Las Vegas

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Las Vegas. Everything about this town is absurd. There’s no reason I should like it. I don’t gamble. I don’t drink. I don’t smoke. I hate 115-degree afternoons in July. I can’t afford half the merchandise in its glittering high-end shops. None of the hotel swimming pools are any good for lap swimming. Many of the visitors are wholly objectionable. But for a few days, every once in awhile, I really like Las Vegas.

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If you abandon all sensibility Las Vegas is a tiny wonderland. Days of the week disappear. Day and night can disappear. Time disappears. It’s so funny that watch stores abound, yet there are no clocks anywhere. Inside the vast casinos there are no windows. No daylight. Music descends from the sky, inside and out. Inside the Forum at Caesar’s inside looks like outside. Everything is ersatz, nothing is real. That’s the magic of it all.

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I spent five days in Las Vegas this week attending COSMOPROF, the huge cosmetics trade show. (A cosmetics trade show is as unreal as the town itself.) I stayed at the MGM Grand, where I had stayed once before—years ago back when COMDEX was a separate computer event, not combined with the Consumer Electronics Show. I remembered a huge, 100m+ long pool, ideal for workouts. That pool is gone, replaced by acres of many pools and bars and a snaking river of water that on one 110+ degree afternoon was crowded with couples, families, bands of about-to-be drunk young men, all holding exotic drinks in pastel cups, winding along the waterway in a trance of overheated happiness. Too hot, too crowded for me.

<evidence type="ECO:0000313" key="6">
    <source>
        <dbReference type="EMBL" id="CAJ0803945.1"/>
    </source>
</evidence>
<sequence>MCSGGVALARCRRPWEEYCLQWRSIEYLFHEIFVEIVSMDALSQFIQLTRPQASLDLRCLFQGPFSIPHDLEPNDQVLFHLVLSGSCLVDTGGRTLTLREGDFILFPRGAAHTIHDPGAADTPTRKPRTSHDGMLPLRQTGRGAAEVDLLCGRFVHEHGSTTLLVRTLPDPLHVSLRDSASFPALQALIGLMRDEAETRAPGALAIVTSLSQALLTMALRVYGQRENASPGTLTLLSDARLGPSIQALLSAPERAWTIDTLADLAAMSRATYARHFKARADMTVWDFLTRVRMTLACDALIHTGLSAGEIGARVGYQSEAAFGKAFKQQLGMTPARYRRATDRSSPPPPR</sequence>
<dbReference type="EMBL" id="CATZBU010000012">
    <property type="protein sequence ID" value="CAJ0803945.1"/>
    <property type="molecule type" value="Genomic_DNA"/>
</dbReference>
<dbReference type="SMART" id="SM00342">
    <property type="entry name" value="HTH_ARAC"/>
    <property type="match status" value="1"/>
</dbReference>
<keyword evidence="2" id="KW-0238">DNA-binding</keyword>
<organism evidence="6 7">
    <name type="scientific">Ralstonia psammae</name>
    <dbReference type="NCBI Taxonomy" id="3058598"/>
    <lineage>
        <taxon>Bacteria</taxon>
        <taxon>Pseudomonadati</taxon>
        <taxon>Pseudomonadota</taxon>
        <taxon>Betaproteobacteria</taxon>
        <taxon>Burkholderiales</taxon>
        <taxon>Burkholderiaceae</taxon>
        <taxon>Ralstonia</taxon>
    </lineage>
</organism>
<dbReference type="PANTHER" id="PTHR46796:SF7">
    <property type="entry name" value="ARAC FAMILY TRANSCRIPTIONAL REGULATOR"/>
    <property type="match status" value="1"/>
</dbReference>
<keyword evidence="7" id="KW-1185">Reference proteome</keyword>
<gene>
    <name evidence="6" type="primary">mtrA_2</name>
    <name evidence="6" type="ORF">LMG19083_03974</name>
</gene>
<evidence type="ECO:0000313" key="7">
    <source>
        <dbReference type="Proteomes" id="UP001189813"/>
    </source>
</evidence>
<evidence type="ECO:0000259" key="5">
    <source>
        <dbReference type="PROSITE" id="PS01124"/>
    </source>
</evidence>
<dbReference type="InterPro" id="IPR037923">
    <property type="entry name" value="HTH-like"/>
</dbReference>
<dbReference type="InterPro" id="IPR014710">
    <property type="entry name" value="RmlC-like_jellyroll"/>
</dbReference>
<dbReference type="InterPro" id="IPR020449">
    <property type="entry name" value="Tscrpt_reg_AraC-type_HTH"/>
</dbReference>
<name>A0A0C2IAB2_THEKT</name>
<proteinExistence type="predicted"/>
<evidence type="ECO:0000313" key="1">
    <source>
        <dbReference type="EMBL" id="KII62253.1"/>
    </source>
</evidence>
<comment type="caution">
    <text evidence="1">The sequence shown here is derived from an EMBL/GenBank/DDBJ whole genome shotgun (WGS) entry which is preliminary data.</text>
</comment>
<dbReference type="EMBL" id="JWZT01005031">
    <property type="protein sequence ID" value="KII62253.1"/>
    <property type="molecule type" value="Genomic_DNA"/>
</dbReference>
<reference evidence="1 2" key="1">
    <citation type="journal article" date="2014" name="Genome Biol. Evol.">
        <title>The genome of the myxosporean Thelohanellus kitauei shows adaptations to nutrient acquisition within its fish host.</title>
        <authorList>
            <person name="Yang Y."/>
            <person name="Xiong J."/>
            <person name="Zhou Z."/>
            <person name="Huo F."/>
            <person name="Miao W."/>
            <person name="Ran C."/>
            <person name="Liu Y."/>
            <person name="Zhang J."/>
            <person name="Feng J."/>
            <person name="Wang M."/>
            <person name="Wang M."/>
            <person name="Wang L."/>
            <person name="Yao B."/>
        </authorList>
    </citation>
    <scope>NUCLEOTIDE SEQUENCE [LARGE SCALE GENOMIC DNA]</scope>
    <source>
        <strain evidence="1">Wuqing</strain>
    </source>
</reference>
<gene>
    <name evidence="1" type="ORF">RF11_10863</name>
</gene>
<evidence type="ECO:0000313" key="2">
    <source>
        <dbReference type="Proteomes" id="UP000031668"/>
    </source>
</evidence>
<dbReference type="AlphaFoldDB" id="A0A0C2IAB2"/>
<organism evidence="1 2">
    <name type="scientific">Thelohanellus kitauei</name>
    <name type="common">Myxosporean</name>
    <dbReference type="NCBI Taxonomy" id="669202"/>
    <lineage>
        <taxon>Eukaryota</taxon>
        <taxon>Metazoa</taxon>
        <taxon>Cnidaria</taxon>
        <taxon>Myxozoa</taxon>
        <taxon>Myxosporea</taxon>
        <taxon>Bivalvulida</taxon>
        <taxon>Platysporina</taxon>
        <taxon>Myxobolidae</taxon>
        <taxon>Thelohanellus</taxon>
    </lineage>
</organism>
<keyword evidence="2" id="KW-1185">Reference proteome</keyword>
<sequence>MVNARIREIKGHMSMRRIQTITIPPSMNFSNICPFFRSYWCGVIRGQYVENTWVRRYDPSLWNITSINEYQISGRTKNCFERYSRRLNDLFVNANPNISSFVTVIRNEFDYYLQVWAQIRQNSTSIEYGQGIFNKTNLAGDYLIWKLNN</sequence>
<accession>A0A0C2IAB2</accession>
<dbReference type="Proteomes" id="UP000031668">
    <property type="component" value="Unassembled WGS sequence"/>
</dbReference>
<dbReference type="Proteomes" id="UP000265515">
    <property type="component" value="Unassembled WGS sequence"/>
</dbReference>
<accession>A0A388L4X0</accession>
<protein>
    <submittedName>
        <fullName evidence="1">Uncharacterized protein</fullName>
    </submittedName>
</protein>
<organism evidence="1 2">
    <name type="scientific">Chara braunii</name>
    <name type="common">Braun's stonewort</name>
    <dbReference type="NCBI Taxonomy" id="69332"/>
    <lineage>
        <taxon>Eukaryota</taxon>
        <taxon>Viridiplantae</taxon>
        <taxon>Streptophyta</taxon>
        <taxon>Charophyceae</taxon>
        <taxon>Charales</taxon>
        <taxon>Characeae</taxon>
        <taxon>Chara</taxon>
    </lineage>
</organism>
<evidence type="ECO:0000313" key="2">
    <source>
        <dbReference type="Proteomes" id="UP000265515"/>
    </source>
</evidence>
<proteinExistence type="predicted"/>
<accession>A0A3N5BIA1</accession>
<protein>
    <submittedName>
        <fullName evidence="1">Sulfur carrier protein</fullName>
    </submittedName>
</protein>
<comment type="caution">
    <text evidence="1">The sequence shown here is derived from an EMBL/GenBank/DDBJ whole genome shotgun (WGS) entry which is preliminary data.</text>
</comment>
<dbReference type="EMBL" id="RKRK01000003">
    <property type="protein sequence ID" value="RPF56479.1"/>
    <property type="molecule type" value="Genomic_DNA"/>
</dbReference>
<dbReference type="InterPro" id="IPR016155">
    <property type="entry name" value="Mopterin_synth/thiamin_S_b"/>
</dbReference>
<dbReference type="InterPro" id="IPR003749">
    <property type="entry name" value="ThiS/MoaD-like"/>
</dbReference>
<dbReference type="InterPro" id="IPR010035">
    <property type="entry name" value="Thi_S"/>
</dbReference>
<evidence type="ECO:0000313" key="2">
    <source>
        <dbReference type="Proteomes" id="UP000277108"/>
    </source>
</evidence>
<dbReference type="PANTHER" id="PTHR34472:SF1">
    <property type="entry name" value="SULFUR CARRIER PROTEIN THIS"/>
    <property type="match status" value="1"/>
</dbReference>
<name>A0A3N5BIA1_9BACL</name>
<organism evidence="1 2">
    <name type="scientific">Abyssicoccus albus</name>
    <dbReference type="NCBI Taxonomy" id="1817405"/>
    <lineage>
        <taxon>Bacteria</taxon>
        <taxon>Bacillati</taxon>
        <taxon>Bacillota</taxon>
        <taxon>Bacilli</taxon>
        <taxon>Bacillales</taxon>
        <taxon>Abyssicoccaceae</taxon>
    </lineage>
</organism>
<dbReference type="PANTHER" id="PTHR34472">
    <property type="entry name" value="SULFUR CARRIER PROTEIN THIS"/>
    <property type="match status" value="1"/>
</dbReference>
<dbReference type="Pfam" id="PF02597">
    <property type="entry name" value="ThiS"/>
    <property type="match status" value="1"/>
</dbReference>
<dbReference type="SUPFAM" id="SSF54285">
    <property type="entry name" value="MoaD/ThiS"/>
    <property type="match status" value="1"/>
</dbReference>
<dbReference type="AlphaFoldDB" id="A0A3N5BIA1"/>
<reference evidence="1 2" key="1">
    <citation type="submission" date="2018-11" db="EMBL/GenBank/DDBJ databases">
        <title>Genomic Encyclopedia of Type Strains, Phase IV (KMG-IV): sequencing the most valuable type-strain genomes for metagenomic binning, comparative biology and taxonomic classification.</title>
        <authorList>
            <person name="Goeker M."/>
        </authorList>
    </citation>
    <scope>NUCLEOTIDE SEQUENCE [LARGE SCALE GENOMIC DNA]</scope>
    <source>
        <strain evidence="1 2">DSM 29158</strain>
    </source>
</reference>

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In the daylight Las Vegas is a sad construction, an outdated amusement park without the thrills. At night, though, Las Vegas turns on its charms. The fountains sparkle, the brilliant lights on Las Vegas Boulevard flash, the silly hotels suddenly become palaces of delight. Are we in Paris? Venice? Ancient Rome? The Middle Ages? Water jets play their fantasy; walls of water cool the street. Nowhere is shopping fancier, more experiential and concentrated. Where else in the span of about half an hour could you buy a half million dollar Richard Mille watch, a hundred inch strand of Mikimoto pearls, a fifty carat Harry Winston diamond ring?

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Las Vegas sits in a basin on the floor of the Mojave Desert, surrounded by mountains.  By any reckoning there shouldn’t be a city here.  A make-believe city in a make-believe landscape. Natural water resources are scarce yet water is everywhere, like manna from Heaven.

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Returning to San Francisco, to a cool foggy evening, was a relief on many levels.  Back to reality.  Yet I’m grateful for those few days of heat and fake glamour and wild diversity.  I’m glad Paul Smith had my missing blazer button–small pleasures add up.

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